In May, Larry Krasner, Philadelphia’s progressive district attorney, beat back a primary challenge from Carlos Vega, a moderate Democrat. Since Philadelphia is a Democratic stronghold, Krasner is a shoo-in to win reëlection in November. The primary was viewed as a referendum on Krasner’s unorthodox approach to prosecution, which starts with the belief that shrinking the footprint of the criminal-justice system, rather than expanding it, will make Philadelphians safer. Since winning office, in 2017, Kranser has earned no shortage of enemies among those who consider his stance to be incompatible with the role of district attorney. Perhaps his staunchest critic has been John McNesby, who heads up Philadelphia’s police union. McNesby, a host of Back the Blue rallies, is known for calling a group of Black Lives Matter activists “a pack of rabid animals,” and for accepting an invitation to the Trump White House, where he spoke out against the threat that Krasner and other progressive—or, in his view, soft-on-crime—prosecutors pose to law and order.
Krasner could not make a more perfect target for the likes of McNesby and the Fraternal Order of Police. He is the paragon of an idealist, a longtime defense attorney who made his career defending victims of police brutality and protesters with groups like act up and Black Lives Matter. He wore a ponytail until he was forty, and he has sued the police on behalf of his clients more than seventy-five times. Krasner’s critics aren’t wrong about his politics being at odds with the mission of an office that is known for incarcerating lots of people for long periods of time. But, after thirty years of continuing to “beat [his] head against the outside of the D.A.’s office,” Krasner—joining a wave of like-minded lawyers across the country—decided to try something wildly different and become the D.A., to attempt to chip away at the system from within it.
This was a dramatic choice, and, when Krasner won, Philadelphia instantly became a laboratory for the idea that mass incarceration could be curtailed by the right chief prosecutor. Fortunately, a team of filmmakers had the prescience to document the experiment from the start. The result is “Philly D.A.,” a captivating eight-part series from PBS Independent Lens, now streaming on Topic, which follows Krasner throughout his first years in office, as he attempts to reduce the number of Philadelphians behind bars and to reform discriminatory practices like cash bail. The tension between Krasner’s ideals and the realities of his office thrums throughout the series, which studies the deep reach of the criminal-justice system into the lives of Philadelphians.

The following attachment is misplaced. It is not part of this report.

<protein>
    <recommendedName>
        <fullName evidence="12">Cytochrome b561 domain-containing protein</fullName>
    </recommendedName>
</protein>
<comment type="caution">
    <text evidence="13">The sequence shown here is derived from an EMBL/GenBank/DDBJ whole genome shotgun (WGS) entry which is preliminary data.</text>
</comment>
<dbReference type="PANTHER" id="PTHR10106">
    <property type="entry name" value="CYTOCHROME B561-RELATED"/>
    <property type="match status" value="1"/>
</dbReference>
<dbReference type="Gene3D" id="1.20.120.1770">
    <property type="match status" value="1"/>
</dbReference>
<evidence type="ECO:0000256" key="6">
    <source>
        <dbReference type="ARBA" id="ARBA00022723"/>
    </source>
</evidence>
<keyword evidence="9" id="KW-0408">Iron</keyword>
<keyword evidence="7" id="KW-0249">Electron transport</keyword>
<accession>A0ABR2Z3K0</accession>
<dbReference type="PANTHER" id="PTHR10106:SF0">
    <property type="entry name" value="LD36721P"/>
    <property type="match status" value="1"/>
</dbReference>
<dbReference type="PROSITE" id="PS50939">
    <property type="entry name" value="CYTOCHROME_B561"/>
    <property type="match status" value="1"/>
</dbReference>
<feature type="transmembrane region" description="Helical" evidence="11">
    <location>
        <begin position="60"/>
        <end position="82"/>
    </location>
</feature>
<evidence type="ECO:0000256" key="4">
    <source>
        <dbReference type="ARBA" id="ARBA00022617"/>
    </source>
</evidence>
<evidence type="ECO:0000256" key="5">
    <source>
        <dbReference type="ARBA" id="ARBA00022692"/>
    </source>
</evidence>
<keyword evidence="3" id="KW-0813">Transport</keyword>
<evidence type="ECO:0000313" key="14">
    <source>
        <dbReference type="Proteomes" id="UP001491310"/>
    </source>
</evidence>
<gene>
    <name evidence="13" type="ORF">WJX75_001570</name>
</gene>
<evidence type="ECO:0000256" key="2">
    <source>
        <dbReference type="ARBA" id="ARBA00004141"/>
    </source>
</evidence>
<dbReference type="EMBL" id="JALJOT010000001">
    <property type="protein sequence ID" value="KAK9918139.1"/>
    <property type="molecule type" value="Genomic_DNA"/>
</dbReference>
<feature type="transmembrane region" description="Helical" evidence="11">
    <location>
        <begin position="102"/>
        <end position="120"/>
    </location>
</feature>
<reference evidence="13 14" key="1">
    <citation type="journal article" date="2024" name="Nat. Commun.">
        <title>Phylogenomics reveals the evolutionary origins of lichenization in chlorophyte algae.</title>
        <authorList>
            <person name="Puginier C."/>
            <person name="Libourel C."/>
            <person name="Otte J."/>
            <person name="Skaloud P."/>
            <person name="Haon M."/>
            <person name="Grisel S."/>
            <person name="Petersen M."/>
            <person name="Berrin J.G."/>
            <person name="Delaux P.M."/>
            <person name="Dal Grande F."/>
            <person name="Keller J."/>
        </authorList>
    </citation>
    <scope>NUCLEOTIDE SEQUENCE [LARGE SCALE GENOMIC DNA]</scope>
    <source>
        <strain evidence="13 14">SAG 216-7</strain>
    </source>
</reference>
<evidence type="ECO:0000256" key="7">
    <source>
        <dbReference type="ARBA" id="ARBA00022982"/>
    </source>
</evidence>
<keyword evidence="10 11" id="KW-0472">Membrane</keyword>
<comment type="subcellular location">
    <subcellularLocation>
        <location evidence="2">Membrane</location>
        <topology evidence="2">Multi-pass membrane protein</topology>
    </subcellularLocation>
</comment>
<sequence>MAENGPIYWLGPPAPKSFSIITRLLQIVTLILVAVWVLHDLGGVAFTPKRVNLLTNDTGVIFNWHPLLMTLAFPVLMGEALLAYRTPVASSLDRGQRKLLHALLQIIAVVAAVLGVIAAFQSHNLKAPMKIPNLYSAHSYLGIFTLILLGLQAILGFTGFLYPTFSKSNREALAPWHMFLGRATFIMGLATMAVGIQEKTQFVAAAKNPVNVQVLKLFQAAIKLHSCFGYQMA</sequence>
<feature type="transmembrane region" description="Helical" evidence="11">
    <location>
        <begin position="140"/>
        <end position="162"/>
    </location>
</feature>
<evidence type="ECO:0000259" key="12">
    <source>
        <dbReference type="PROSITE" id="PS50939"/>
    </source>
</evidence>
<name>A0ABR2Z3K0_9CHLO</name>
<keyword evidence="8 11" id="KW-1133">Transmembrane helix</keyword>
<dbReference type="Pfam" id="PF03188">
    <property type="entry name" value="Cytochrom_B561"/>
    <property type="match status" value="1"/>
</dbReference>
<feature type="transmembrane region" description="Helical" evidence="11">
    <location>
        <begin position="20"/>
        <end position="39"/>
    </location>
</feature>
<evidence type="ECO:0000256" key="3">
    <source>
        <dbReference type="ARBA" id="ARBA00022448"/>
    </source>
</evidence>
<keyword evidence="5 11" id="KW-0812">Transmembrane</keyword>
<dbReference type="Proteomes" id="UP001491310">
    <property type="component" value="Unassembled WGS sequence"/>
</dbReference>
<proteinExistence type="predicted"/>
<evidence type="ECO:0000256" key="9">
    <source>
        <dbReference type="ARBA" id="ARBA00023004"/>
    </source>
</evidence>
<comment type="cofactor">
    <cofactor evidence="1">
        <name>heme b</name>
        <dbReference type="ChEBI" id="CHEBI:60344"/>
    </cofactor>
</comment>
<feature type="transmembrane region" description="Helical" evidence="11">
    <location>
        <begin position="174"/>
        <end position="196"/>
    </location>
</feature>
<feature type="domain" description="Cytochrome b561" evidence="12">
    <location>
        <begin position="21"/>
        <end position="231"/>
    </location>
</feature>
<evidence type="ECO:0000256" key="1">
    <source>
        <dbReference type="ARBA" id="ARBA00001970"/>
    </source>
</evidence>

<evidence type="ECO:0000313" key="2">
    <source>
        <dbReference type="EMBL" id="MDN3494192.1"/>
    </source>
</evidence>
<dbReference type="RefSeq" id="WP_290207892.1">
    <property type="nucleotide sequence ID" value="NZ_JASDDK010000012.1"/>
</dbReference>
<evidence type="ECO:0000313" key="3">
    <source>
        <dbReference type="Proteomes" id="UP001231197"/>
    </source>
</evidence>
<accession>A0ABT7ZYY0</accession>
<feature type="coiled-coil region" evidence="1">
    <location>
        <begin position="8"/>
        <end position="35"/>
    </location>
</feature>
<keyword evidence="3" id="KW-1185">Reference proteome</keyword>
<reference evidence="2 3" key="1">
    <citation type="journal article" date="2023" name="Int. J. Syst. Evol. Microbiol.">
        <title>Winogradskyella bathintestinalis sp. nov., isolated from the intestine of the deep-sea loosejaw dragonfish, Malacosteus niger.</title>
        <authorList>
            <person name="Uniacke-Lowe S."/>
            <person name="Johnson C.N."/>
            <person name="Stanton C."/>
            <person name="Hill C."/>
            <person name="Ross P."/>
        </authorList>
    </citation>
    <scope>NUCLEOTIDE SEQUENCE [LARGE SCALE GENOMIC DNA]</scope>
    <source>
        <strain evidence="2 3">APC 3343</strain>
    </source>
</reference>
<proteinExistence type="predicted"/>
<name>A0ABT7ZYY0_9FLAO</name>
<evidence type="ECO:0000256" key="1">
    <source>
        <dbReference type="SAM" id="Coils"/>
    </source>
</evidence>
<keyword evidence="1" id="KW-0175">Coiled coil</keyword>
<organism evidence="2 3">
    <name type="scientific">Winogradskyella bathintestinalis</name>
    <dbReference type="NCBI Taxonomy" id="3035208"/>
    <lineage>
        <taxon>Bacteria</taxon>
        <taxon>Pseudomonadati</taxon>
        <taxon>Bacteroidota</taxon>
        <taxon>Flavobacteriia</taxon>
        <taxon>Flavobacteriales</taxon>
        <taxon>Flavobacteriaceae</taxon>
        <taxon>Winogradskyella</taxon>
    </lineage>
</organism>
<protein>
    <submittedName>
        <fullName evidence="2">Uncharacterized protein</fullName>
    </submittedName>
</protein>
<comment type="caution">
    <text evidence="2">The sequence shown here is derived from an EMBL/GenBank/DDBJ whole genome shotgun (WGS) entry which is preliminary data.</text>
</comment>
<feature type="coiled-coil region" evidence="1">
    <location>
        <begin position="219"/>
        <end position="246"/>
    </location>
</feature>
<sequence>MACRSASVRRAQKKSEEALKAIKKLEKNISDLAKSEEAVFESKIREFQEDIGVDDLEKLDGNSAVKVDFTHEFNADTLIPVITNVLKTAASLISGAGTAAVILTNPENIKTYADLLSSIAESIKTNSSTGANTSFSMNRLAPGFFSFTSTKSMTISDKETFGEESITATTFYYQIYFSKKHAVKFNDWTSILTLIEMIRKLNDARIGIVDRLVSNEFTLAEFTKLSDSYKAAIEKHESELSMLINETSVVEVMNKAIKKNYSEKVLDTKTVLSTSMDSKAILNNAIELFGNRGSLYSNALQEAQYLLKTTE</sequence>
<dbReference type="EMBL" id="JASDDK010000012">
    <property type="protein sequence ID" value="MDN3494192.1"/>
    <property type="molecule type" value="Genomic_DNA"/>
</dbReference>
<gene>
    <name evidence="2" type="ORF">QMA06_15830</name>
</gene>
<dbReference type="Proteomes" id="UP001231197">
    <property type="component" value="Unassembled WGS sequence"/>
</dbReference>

The show begins triumphantly, with Krasner’s improbable victory, in 2017, and his immediate push to end the prosecution of sex work and minor marijuana possession. To anyone who has observed or participated in the process of enacting reform through the typical channels, these early scenes are tantalizing; for a fleeting moment, it can feel as though the old debate between changing the system from without or from within has been settled in favor of the latter. But the triumphalism doesn’t last, and it’s not long before the pace of change slows well below what Krasner’s team, let alone his activist collaborators on the outside, are comfortable with.
Krasner, with his frank, no-nonsense rhetoric and his indifference to tradition, is easy to idealize. In the early episodes of the show, it feels as though the creators—Yoni Brook, Ted Passon, and Nicole Salazar—are gearing up to do just that. There’s an end-of-history mood to scenes such as the one of Krasner’s election victory. “It’s a revolution!” someone on his team exclaims. Soaring music plays as he takes the stage, smiling at an adoring crowd who chant “Larry! Larry!” as they pat their eyes dry.